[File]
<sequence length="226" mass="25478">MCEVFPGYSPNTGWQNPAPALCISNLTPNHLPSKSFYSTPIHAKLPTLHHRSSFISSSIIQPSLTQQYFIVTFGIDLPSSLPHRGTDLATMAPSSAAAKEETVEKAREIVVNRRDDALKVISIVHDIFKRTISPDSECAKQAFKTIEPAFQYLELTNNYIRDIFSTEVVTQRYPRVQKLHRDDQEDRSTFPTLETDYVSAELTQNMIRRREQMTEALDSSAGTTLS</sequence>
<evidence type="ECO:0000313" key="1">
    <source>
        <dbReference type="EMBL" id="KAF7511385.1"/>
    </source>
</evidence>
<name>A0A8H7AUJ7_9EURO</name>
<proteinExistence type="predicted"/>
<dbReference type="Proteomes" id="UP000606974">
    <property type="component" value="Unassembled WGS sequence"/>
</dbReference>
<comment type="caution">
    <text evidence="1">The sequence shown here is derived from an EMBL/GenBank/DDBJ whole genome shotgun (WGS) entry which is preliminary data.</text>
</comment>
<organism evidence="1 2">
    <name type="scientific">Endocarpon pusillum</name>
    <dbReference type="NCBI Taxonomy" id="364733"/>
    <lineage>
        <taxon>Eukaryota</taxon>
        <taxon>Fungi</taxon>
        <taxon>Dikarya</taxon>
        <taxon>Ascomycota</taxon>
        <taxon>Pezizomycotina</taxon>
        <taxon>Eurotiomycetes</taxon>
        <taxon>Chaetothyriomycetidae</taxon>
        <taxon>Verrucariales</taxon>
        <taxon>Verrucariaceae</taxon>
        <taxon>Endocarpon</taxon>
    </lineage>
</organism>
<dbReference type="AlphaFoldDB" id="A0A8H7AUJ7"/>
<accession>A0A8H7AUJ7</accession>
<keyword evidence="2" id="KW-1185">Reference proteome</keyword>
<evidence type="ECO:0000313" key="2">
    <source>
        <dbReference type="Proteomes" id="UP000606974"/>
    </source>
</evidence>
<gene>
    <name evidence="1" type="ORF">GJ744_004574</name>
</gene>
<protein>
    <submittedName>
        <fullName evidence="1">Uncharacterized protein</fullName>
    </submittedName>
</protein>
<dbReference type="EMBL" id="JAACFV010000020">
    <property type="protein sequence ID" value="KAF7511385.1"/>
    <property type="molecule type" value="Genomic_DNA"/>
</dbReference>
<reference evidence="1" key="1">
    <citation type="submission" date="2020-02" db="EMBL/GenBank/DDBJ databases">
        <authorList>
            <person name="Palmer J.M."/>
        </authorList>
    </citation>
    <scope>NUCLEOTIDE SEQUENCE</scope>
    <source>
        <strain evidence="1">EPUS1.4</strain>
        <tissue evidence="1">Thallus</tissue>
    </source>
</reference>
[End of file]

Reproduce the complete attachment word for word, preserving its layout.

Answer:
<sequence length="226" mass="25478">MCEVFPGYSPNTGWQNPAPALCISNLTPNHLPSKSFYSTPIHAKLPTLHHRSSFISSSIIQPSLTQQYFIVTFGIDLPSSLPHRGTDLATMAPSSAAAKEETVEKAREIVVNRRDDALKVISIVHDIFKRTISPDSECAKQAFKTIEPAFQYLELTNNYIRDIFSTEVVTQRYPRVQKLHRDDQEDRSTFPTLETDYVSAELTQNMIRRREQMTEALDSSAGTTLS</sequence>
<evidence type="ECO:0000313" key="1">
    <source>
        <dbReference type="EMBL" id="KAF7511385.1"/>
    </source>
</evidence>
<name>A0A8H7AUJ7_9EURO</name>
<proteinExistence type="predicted"/>
<dbReference type="Proteomes" id="UP000606974">
    <property type="component" value="Unassembled WGS sequence"/>
</dbReference>
<comment type="caution">
    <text evidence="1">The sequence shown here is derived from an EMBL/GenBank/DDBJ whole genome shotgun (WGS) entry which is preliminary data.</text>
</comment>
<organism evidence="1 2">
    <name type="scientific">Endocarpon pusillum</name>
    <dbReference type="NCBI Taxonomy" id="364733"/>
    <lineage>
        <taxon>Eukaryota</taxon>
        <taxon>Fungi</taxon>
        <taxon>Dikarya</taxon>
        <taxon>Ascomycota</taxon>
        <taxon>Pezizomycotina</taxon>
        <taxon>Eurotiomycetes</taxon>
        <taxon>Chaetothyriomycetidae</taxon>
        <taxon>Verrucariales</taxon>
        <taxon>Verrucariaceae</taxon>
        <taxon>Endocarpon</taxon>
    </lineage>
</organism>
<dbReference type="AlphaFoldDB" id="A0A8H7AUJ7"/>
<accession>A0A8H7AUJ7</accession>
<keyword evidence="2" id="KW-1185">Reference proteome</keyword>
<evidence type="ECO:0000313" key="2">
    <source>
        <dbReference type="Proteomes" id="UP000606974"/>
    </source>
</evidence>
<gene>
    <name evidence="1" type="ORF">GJ744_004574</name>
</gene>
<protein>
    <submittedName>
        <fullName evidence="1">Uncharacterized protein</fullName>
    </submittedName>
</protein>
<dbReference type="EMBL" id="JAACFV010000020">
    <property type="protein sequence ID" value="KAF7511385.1"/>
    <property type="molecule type" value="Genomic_DNA"/>
</dbReference>
<reference evidence="1" key="1">
    <citation type="submission" date="2020-02" db="EMBL/GenBank/DDBJ databases">
        <authorList>
            <person name="Palmer J.M."/>
        </authorList>
    </citation>
    <scope>NUCLEOTIDE SEQUENCE</scope>
    <source>
        <strain evidence="1">EPUS1.4</strain>
        <tissue evidence="1">Thallus</tissue>
    </source>
</reference>